of the central Pauline insight of salvation by faith alone, etc. So, the monastic is
the enemy, really, and so if you want to really live the gospel, you live in a real sense
the anti-monastic. But I think more and more also the Reform is seeing that this isn't
precisely the way it is, that this monastic, again, is part of the foundational and part
of the nurturing and molding force of the self-understanding of the early Christian community.
So as we get into our monastic archetype, we get into simply the primordial sources
of the Judeo-Christian experience that we encounter in John, that we encounter also
in Paul, as Raymond Brown says. The Letter to the Hebrews is a classic Christian text
with Essene echoes. So, one of the benefits, one of the perks of this kind of week and
the listening of this tape, is to get into the origins also of the Christian experience.
And some spiritual, some biblical experts, scholars, argue that Jesus was in his first
period very much a disciple of John the Baptist. Well, this means he was doing something like
a monastic novitiate. And some think that John the Baptist might even have spent a period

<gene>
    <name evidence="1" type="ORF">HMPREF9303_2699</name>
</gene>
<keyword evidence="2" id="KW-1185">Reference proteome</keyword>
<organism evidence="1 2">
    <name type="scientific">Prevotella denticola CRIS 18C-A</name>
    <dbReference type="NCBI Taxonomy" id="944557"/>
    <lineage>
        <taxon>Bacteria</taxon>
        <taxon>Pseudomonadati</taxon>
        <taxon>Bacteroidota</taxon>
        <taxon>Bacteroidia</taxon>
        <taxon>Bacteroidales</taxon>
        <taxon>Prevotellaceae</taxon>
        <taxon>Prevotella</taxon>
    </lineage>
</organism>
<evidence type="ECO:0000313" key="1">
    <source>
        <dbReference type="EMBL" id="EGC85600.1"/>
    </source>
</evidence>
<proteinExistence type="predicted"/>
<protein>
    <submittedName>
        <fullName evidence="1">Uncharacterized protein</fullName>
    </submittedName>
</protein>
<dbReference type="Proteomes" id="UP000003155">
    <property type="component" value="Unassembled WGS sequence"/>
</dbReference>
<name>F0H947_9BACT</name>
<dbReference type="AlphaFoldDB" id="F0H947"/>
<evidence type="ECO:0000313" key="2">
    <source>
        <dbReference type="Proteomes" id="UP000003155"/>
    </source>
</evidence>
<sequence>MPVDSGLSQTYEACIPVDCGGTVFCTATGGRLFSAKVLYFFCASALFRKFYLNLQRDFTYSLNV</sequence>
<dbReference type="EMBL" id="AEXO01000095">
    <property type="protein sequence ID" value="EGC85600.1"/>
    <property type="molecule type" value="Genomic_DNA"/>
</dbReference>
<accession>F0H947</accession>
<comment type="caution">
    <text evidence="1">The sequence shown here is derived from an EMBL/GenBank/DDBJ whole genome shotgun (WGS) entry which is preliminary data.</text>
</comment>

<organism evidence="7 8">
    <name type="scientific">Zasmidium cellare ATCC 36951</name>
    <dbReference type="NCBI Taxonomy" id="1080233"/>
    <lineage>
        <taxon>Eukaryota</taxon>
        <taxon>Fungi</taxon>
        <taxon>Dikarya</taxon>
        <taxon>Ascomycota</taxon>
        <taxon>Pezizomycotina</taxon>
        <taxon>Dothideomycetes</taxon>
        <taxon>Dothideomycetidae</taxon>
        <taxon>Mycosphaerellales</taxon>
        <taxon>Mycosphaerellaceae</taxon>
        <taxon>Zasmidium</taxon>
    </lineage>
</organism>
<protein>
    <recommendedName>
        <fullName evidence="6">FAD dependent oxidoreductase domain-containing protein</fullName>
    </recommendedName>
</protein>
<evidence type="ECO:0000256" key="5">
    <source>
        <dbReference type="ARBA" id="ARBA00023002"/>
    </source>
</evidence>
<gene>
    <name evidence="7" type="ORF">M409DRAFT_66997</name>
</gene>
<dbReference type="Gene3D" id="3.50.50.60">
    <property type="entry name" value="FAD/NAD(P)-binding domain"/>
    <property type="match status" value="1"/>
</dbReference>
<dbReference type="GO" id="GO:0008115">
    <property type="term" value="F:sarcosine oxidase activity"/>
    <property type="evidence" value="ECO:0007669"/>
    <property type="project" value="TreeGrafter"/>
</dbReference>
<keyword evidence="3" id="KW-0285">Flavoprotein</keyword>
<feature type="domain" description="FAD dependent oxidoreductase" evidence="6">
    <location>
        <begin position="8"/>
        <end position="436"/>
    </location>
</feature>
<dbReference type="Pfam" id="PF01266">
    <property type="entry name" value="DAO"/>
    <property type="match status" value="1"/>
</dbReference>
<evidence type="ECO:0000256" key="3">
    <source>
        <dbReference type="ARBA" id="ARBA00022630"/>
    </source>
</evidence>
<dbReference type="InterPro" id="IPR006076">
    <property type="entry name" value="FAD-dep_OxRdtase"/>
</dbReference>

at Qumran. I'm thumbing through my pages here to find that quote from Raymond Brown. But
here's a few quotes from his article on Qumran scrolls and the Johannine Gospels and Gospels
and Epistles. The argument for the interrelation between the Johannine writings and the Qumran
literature is indeed strong. Then he says after the Johannine there's the Pauline, there's
also a Letter to the Hebrews. Virtually everyone who has studied the Qumran texts in the light
of the New Testament has recognized the startling Qumran parallels in their narratives concerning
John the Baptist. Almost every detail of his life and preaching has a Qumran affinity.
From this it would seem likely that the Baptist, before his contact with the Christ, was in
relationship with Qumran or other Essenes. Perhaps he was raised by the community or
in contact with the community or the head of a quasi-Essene group. If this is true and
if John, son of Zebedee, was his disciple, we can explain very well the Qumran impact
on the fourth Gospel. So hopefully what we're doing is seeming a little less exotic. And
then as we go up to the sixth century, as we start to come to terms specifically with
this one incarnation of the monastic, which is the rule of St. Benedict, there again we
are coming to terms with a document that isn't marginal and exotic and curious, but then
becomes extremely important and foundational for the rest of Western Christian spirituality.